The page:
It’s been a local dream for ages and now it’s finally happening. On May 17 of next year, San Antonio’s first transatlantic flight will operate with thrice-weekly summer-seasonal service to Frankfurt on Condor. It’s actually rather remarkable that the city hasn’t had service before.
San Antonio’s airport lies 66 miles as the crow flies southwest of Austin’s airport. By road, the two downtowns are less than 80 miles apart. Austin’s metropolitan statistical area has nearly 2.3 million in population in the 2020 census while San Antonio’s was just over 2.5 million. Despite these similarities, their long-haul air service success couldn’t be more different.
It’s been almost a decade since Austin got its first flight outside the Americas, but the list keeps growing.
- British Airways started flying to London/Heathrow in March 2014 and has operated a daily flight ever since (excluding pandemic times)
- Condor flew to Frankfurt for the summers of 2016-2018 before leaving
- Norwegian entered the market from London/Gatwick for the summer of 2018 and continued seasonally until it shuttered its long-haul operation
- Lufthansa started Frankfurt service 5x weekly in May 2019, and resumed after the pandemic in May 2022 at 3x weekly where it has stayed
- KLM started 3x weekly to Amsterdam from March 2022
- Virgin Atlantic started 4x weekly (3x in winter) to London/Heathrow in May 2022
Compared to that enviable track record, San Antonio has received… absolutely nothing… until this Condor announcement. What gives? The devil is, as they say, in the details.
Though the population sizes are similar in the metro areas, Austin is decidedly richer. According to the Bureau of Economic Analysis, the average per capita personal income in Austin in 2020 was $64,916, climbing rapidly above $71,000 the next year. Meanwhile in San Antonio, the 2020 number was $50,214, climbing at a less rapid clip to $53,648 in 2021. That’s a big difference, but do keep in mind that the cost of living is also 11 percent higher in Austin, so your money doesn’t stretch as far.
The nature of employment in each city is also quite different. Austin, as most know, is the state capital so it has a large government presence. It’s also a big education city with the main campus of the University of Texas in town. But recent growth has been as a tech hub, and it has boomed. Back in the 2010 census, the Austin MSA had just over 1.7 million people while San Antonio was over 2.1 million, and much of that growth has been thanks to high-paying tech jobs which enable significant travel.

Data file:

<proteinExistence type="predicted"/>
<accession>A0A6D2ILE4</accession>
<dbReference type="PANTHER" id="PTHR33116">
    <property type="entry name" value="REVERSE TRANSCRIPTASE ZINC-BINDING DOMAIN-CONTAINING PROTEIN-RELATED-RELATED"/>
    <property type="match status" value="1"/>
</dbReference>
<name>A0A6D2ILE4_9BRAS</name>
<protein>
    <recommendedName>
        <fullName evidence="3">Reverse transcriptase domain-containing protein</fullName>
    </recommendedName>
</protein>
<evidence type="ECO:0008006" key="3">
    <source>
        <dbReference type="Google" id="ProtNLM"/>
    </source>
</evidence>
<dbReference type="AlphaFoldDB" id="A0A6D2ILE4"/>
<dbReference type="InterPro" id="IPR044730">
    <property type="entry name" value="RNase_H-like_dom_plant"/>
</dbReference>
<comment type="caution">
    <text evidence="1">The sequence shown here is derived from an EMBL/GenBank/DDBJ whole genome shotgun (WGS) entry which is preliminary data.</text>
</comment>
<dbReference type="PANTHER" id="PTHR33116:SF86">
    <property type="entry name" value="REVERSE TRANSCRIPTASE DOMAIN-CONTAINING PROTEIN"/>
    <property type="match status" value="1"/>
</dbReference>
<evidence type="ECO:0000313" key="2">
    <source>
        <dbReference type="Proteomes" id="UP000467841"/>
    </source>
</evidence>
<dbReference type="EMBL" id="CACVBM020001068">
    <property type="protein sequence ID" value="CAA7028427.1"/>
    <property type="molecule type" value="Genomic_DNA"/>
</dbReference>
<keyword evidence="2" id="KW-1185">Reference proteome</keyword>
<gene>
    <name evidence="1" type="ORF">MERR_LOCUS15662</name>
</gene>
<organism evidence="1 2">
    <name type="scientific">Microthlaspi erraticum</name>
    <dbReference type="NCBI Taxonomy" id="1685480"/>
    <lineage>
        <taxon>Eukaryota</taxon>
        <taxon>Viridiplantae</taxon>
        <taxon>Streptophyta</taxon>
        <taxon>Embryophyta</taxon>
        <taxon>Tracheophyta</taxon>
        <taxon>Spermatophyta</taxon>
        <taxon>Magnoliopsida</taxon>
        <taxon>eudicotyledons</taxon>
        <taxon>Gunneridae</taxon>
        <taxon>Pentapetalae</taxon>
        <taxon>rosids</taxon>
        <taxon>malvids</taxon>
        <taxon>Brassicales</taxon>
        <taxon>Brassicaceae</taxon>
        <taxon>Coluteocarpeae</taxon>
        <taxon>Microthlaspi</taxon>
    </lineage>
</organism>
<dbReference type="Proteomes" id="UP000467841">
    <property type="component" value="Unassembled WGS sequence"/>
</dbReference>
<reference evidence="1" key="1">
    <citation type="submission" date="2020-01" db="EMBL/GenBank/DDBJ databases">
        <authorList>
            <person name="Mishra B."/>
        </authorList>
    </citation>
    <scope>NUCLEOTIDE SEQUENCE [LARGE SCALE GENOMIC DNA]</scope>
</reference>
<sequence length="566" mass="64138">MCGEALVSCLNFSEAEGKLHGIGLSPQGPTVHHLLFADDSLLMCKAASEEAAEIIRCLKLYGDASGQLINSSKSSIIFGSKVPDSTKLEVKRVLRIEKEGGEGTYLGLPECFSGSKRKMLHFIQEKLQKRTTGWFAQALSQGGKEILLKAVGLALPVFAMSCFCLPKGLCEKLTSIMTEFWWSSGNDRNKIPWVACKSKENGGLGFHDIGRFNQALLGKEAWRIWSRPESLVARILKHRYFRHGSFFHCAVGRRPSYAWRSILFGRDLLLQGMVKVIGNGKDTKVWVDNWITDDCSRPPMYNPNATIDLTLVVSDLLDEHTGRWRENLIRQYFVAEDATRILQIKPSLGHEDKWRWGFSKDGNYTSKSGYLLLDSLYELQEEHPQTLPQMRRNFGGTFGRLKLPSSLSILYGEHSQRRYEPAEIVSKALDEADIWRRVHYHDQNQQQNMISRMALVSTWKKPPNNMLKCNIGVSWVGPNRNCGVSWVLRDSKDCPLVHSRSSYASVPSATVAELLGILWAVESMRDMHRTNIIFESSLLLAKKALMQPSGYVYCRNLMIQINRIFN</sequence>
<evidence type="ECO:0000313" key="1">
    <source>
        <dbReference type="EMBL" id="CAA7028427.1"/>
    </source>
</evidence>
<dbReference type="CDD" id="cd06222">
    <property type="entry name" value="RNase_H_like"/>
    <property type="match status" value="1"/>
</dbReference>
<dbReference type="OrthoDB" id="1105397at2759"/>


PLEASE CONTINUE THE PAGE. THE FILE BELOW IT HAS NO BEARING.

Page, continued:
If you look at Austin, the non-goverment/education companies employing 6,000 people or more are not a surprise:
- Ascension Seton (Headquarters)
- Dell Technologies (Headquarters)
- IBM Corp.
- Samsung Austin Semiconductor (Headquarters)
- St. David’s HealthCare Partnership (Headquarters)
Meanwhile if Austin is tech, San Antonio is military. The list of employers over 6,000 people is smaller:
- H-E-B (Headquarters)
- USAA (Headquarters)
- Rackspace (Headquarters)
- Whataburger (Headquarters)
It also has the UT Health Science Center and the university’s San Antonio branch which has historically been more of a commuter school. But more impactful is that it has nearly 75,000 people working at four different bases in the region consolidated under Joint Base San Antonio. In other words, you’d think San Antonio could support one lousy flight to Europe. Now it gets its chance.
I took a look at ARC/BSP data for June 2023 (since this new service is summer-only) just to get a sense of what Condor is working with. In June, there were about 425 people daily going each way between San Antonio and Europe, Africa, and the Middle East. That’s a drop in the bucket compared to the 1,300 to/from Austin. But we have to remember that Austin is creating some of those numbers. You can be sure there is huge leakage from San Antonio to Austin so people can get on the nonstop flights. And of course, just having a nonstop flight at all helps boost demand when people are thinking about their travel plans.
If we break that down further, Germany alone has 60 people from San Antonio each way with half of those starting or ending in Frankfurt. That’s a pretty good base to start with considering there is no nonstop flight operating today. Condor can still sell connections through on Lufthansa as well, so there is opportunity to tap into a large enough market.
Remember, at only 3x weekly, Condor can also shift some passengers to different days of week so they can get the nonstop. That combined with people coming back from Austin should be able to fill this airplane, even though the A330neo being used seats 310 passengers.
There is a big incentive program behind this. Though I requested details from San Antonio’s airport, they did not respond. Axios, however, is reporting $1.3 million in incentives while there is also a pot of money from local businesses to be used as a guarantee. I’m not sure if that is included in the $1.3 million figure or not. Either way, Condor really can’t lose, especially with so few flights only between May and early September.
This may seem like a crazy amount of money to spend, but really, it should work. San Antonio is the largest metro area without nonstop service to Europe. (Sacramento is right behind, followed by Kansas City.) Considering the military operations there and in Germany, this seems like a decent opportunity that should work even beyond the summer season.
The only real downside for San Antonio is that Condor is not aligned with the airlines that dominate locally, so if there are still any mileage slaves out there, they might not be willing to do this. But at some point, San Antonio will make this work, and Condor is smart to be the one to give it a try.